Since the beginning of time, early advanced civilizations such as the Greeks and the Romans wondered about the significance of Nature; many philosophical theories started questioning its in influence on men. Over the course of history, many literary and artistic movements tried to expose the essence of the relationship between men and nature however, real major breaking points were seen through the evolution of the ‘new’ architectural movements of the last centuries.

After the industrialization that overcrowded cities such as London, there was a need to restore good health in a society that was constantly developing new products and new types of buildings; the only ‘greenspaces’ were the cemeteries placed around the cities. These green zones started to become focal nodes within the daily life of people, architects started to plan them creating pleasant walks trying to give health back to the built environment that seemed to have lost it.

This new need became more funded and many projects around late 1800s, early 1900s included re-organizations of the city structure around green sectors; the idealized ‘greencity’ was a movement that focused on the belief that this new typology of urban development would bring health to the dwellers. Many of these projects were not built, as they did not meet the capitalistic needs of the society, yet they influenced urban planners and landscapers. For example, Central Park was designed with the aim of improving the health level in the constantly evolving New York City simultaneously increasing property value for the real estate of the neighboring blocks, the proposed Washington DC plan, featured many green areas and ‘walkable-malls’ into a congested urban environment and so on.

“A Sunday Afternoon on the Island of La Grande Jatte”, Georges Seurat 

Problem

These historical references teach us that men are influenced by nature, and that they perceive greenspace as a way to bring health into modern urban environments however, there is no quantitative data rather than in-loco user interviews that supports this claim; even if the connection seems to be an ‘inborn-concept’. 

Current Situation

Our society's capitalistic expansion, better health and new technologies brought to overpopulation. In this scenario there is an urge to find new urban approaches that aid and fulfill the needs of our current society. 

Field Research
Flow Chart
Process Diagrams

If the visibility within the built environment is less then 70%, the code will respawn a different set of buildings untill it reaches the required view percentage.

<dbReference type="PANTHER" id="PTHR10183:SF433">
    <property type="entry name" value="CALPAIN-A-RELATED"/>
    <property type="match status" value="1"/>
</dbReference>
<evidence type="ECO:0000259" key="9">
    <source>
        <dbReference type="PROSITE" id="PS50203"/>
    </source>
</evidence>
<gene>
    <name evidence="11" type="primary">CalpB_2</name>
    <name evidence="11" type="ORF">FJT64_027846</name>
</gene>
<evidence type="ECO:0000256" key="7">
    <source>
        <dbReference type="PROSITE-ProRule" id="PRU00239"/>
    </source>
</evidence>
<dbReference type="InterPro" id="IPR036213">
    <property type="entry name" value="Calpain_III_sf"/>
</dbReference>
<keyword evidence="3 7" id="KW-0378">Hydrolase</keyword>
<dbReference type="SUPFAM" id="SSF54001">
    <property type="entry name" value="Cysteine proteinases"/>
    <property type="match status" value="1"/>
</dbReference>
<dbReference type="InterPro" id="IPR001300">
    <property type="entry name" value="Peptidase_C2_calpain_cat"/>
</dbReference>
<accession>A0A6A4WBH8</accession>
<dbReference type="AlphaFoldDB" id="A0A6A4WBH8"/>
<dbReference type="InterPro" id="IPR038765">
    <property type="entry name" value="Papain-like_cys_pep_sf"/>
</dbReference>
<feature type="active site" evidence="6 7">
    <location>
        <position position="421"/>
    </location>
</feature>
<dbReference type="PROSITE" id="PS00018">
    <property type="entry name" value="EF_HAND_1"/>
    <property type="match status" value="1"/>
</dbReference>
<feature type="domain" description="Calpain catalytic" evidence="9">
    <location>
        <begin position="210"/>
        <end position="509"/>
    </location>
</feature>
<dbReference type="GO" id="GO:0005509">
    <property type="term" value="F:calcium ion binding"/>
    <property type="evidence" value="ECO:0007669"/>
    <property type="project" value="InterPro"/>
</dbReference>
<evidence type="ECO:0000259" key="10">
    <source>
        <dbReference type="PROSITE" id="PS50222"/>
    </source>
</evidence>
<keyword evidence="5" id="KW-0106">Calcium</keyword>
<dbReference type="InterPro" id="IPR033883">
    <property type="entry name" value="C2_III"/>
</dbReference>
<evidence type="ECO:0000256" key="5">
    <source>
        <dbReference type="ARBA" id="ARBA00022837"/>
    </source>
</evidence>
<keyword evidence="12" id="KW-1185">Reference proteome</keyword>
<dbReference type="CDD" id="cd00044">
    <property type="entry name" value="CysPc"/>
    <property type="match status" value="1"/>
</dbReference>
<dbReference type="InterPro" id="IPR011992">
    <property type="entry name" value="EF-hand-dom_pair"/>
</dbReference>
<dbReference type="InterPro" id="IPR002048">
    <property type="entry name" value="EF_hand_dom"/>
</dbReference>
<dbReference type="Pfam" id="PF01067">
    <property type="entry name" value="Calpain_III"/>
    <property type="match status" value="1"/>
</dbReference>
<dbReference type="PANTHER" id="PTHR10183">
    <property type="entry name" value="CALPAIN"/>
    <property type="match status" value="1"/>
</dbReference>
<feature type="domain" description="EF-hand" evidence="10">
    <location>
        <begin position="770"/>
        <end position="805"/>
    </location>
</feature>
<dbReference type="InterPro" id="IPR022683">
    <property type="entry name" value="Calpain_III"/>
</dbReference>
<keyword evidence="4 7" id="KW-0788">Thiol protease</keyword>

Once reached 70% of visual clarity, the code will plot the desired city meeting all the criteria inserted as inputs; in addition it will plot additional greenspace (50% of tot. area). 

By the end of each floor, the code will have an average percentage of visibility within the built surrounding environment. 

Once the code is done analyzing one building, it repeats the process with all the buildings present in the spawned city. 

A loop will check each side of the building; once done it will go to the next floor. 

In the process, the code will store the information of the visual range facade by facade, floor by floor. 

A function will select midpoints from each side of the building and shoot directional vectors for visual range. 

An array of vectors will generate a view cone representing the human visual range. 

The code will generate buildings based on specific inputs: area, population, and building limitations. 

The code analyzes each volume based on typical floor height housing the the previously defined population. 

Future Development

Phase two of the Healthy City Plug-in will gather GIS data from database platforms such as OpenStreetMap.

This will allow users to test their own city development within existing ones or compare the ‘livable’ factor based on greenspace, and visual clarity. 

1- Inport OSM data from OpenStreetMap source.

 

2- Plug in File Path and connect it to Polyline - Grasshopper funciton that organizes data into a 2D layout.


3- To turn the data into 3D representation, the OSM function is selected and connected to Brep.


4- “Bake” (function within Brep) the Brep function for solid objects.


5- Create a separate path for Roads and Trees from OSM website and follow similar path for extrusion. 

Future Development

Possible fields for the Healthy City

plug-in software.